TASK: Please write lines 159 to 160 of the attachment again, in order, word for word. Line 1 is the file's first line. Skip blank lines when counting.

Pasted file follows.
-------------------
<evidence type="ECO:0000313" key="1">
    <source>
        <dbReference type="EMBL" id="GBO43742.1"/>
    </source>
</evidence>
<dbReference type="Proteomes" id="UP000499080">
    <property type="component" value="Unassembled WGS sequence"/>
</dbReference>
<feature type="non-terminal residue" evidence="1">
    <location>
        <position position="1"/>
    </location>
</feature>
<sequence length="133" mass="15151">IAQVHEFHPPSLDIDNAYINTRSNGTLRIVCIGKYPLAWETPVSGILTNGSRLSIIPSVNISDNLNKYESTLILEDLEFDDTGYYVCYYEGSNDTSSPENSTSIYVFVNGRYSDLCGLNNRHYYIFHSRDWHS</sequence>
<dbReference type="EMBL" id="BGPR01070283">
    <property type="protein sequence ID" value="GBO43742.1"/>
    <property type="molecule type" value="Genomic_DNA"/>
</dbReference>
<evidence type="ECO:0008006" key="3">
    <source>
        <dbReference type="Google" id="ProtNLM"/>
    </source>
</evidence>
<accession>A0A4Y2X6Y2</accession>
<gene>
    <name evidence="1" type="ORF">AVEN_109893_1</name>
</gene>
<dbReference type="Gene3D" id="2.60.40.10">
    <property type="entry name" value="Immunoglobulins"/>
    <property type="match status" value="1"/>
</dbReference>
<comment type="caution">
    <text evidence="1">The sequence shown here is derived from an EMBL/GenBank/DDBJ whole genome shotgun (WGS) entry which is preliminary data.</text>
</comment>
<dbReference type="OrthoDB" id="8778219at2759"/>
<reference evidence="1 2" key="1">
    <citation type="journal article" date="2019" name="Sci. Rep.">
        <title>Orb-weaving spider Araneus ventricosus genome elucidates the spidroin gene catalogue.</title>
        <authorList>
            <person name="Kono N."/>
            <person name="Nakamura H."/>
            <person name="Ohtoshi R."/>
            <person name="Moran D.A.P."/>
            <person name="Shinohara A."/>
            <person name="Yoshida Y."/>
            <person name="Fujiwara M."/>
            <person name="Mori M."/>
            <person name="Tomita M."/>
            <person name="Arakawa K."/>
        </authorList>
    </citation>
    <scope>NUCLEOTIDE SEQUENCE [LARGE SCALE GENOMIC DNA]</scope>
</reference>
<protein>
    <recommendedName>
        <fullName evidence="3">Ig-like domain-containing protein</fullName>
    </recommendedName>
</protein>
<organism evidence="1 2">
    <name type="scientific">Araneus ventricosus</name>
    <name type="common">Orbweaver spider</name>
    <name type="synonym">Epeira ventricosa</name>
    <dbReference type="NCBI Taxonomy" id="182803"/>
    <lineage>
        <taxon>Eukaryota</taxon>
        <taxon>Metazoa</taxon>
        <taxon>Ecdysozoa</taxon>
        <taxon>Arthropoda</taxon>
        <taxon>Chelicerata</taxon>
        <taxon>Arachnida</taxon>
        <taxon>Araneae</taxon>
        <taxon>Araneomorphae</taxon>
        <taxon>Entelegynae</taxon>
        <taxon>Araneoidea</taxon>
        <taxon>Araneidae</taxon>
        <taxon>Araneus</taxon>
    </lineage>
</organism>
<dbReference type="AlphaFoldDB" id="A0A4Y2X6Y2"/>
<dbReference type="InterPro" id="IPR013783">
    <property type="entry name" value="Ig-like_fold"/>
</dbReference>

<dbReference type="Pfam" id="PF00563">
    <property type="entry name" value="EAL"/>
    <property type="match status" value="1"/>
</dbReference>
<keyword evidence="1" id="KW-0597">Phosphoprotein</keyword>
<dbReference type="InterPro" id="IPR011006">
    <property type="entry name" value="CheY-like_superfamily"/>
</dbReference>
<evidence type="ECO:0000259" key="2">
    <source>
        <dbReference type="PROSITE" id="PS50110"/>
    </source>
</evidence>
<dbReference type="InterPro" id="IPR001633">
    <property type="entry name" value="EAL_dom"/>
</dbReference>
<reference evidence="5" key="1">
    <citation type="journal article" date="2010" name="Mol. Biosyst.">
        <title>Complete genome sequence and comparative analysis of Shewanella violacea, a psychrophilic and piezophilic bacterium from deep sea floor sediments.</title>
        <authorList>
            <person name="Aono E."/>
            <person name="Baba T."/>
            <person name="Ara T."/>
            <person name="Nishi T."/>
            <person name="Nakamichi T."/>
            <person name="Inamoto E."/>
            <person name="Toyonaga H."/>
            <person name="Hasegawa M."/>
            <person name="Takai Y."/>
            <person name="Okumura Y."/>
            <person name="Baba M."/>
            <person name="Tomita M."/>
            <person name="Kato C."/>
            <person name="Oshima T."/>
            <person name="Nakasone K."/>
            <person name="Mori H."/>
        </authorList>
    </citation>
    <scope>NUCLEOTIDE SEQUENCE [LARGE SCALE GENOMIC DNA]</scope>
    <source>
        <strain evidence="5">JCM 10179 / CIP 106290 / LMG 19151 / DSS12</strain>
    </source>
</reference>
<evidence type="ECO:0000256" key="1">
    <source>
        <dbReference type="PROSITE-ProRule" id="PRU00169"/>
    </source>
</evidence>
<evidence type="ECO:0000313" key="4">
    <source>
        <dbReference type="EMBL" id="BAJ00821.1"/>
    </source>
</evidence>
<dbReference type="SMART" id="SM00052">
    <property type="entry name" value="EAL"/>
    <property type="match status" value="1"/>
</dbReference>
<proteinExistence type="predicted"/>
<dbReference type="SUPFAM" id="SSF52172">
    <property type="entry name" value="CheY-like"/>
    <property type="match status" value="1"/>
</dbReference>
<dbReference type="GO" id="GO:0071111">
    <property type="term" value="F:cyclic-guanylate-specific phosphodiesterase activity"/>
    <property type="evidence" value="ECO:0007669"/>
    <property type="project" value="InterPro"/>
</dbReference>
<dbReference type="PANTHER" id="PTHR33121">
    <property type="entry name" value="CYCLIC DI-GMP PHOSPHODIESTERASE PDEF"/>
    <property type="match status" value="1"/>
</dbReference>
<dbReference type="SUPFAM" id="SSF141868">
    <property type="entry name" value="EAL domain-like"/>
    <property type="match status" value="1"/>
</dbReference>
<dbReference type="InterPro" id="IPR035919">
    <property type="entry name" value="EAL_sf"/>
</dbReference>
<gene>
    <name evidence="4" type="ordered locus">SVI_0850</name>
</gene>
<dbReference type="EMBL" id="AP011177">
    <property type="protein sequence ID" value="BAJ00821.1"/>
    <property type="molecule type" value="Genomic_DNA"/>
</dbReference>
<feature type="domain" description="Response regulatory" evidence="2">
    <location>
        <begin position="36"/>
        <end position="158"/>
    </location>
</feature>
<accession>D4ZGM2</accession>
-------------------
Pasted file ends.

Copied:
    <property type="entry name" value="EAL_sf"/>
</dbReference>